Building a Classroom Culture with Empathy in Mind

By Allison Zmuda and Bena Kallick

Focusing on the first weeks of school with a personal reflection signals to your students what you value and how you value them. So, using an empathy map as a personal reflection that can be shared with classmates is a great place to start. However, what we do the first few weeks of class also needs to continuously become a part of the classroom culture. We suggest that you might establish this by emphasizing—students are at the center of your classroom by intentionally gathering data with all senses.

[Want to know more about the 16 Habits of Mind? Get a short explanation of each habit, including Gathering Data with all Senses.]

Gathering data with all senses is helpful as you navigate new territories, relationships and connections. It helps us consider our students from multiple perspectives. Too often, we rely on only one sense as we build relationships—perhaps verbal, perhaps how the other is dressed, perhaps what we see them doing. However, when we use this empathy map, we are reminded that to really understand our students, we need to pay attention to all senses and all students. As with design thinking, we are trying to develop an understanding of who we will be designing for and with.

How will you know that you are partnering with the students in front of you to create more meaningful, authentic, and rigorous learning experiences? In our action research and consulting in personalizing learning, we discovered that applying these four attributes can help intentionally develop a student centered learning environment. Imagine introducing and reinforcing what you value and what your students can expect:

  • VOICE—a safe space where every learner is invited to share their thinking—become an advocate for ideas—learn how to present thinking to others—take on leadership.
  • CO-CREATION—open invitation to become a part of designing our learning experiences—help set up classroom policies and practices—join others in designing projects—take an active role in thinking about standards and demonstrations of performance—set goals.
  • SOCIAL CONSTRUCTION— a place where you can establish new networks—reach out to people outside of the classroom—discover the expertise and talents of your classmates—pursue your interests.
  • SELF-DISCOVERY—regular reflections to discover more about yourself—strengths and challenges; perspectives and assumptions; ahas and questions—who you are now—where you are going—who you would like to become.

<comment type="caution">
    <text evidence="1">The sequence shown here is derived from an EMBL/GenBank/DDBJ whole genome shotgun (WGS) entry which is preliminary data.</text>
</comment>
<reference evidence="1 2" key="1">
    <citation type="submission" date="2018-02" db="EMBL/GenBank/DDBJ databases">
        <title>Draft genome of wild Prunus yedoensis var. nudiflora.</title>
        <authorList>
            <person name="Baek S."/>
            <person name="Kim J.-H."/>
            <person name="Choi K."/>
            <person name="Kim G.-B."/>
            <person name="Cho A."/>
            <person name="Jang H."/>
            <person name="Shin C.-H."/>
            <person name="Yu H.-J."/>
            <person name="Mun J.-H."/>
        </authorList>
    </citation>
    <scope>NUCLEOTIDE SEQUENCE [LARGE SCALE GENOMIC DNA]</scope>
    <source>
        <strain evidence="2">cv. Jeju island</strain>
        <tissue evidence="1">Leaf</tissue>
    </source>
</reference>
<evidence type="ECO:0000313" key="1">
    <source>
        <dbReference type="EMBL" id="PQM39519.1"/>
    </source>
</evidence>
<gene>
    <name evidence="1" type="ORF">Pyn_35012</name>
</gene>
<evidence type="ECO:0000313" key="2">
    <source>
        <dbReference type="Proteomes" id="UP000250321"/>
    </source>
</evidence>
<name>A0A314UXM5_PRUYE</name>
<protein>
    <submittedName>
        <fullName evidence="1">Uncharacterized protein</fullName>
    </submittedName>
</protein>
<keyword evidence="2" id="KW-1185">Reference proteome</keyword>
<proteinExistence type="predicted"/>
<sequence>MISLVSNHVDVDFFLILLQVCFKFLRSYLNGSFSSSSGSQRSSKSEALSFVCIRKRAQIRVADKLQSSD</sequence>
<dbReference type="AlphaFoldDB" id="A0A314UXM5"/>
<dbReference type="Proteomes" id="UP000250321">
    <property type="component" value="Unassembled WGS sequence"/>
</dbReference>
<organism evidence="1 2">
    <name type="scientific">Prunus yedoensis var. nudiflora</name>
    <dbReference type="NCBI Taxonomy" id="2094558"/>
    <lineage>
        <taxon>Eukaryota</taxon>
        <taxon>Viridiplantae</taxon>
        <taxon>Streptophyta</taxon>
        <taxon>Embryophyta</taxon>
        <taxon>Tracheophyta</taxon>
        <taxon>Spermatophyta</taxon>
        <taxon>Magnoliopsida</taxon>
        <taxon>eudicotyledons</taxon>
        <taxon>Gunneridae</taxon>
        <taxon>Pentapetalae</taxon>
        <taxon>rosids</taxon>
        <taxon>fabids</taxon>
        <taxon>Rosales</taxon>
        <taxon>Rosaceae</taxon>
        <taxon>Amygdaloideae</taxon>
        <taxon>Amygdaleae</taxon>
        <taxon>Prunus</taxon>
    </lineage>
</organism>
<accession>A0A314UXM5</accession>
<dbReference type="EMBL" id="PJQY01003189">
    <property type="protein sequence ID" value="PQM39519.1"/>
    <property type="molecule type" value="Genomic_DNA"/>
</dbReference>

After sharing ideas from your empathy maps, you might talk about how to design classroom rules and norms to support a healthy, vibrant classroom culture where everyone can thrive.

Want more ways to incorporate Habits of Mind and Personalized learning into your regular routines? We are running a back to school special through the first week of September.

We want to share the toolkits we designed specifically to promote learning practices and processes that elevate thinking, collaboration, and reflection in your classrooms.

Developing Academic Groups

Coauthored by Mike Anderson, Bena Kallick, and Allison Zmuda

As we prepare for our opening weeks of school with our students, we want to communicate our unwavering belief that each of them belongs in an intellectual, academic environment.

We are motivated to set up our classes to believe that about themselves and also about one another. We gained so much insight by collaborating with Mike Anderson on this toolkit.

We focus on how teachers might create a safe space for struggling as learners by focusing on their thinking dispositions with the Habits of Mind, the language they use as they work respectfully with one another, and the ways they socially construct learning on behalf of everyone’s commitment to succeed.

Bundle of all seven toolkits

The development of these toolkits was a labor of love to help promote clarity as to what personalized learning and habits of mind looks like, feels like, and sounds like in classrooms and in the school culture. We mined our decades of consulting practice to identify a handful of processes and practices that can be part of your learning ecosystem. Each toolkit provides clear directions and some possible prompts for reflection and future growth.

See all our downloadable toolkits in our store!

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If you are already using Habits of Mind as part of your daily practice and are committed to nurturing the growth of the dispositions in others, you can pursue becoming an individual practitioner certified by the Institute for Habits of Mind (IHOM).

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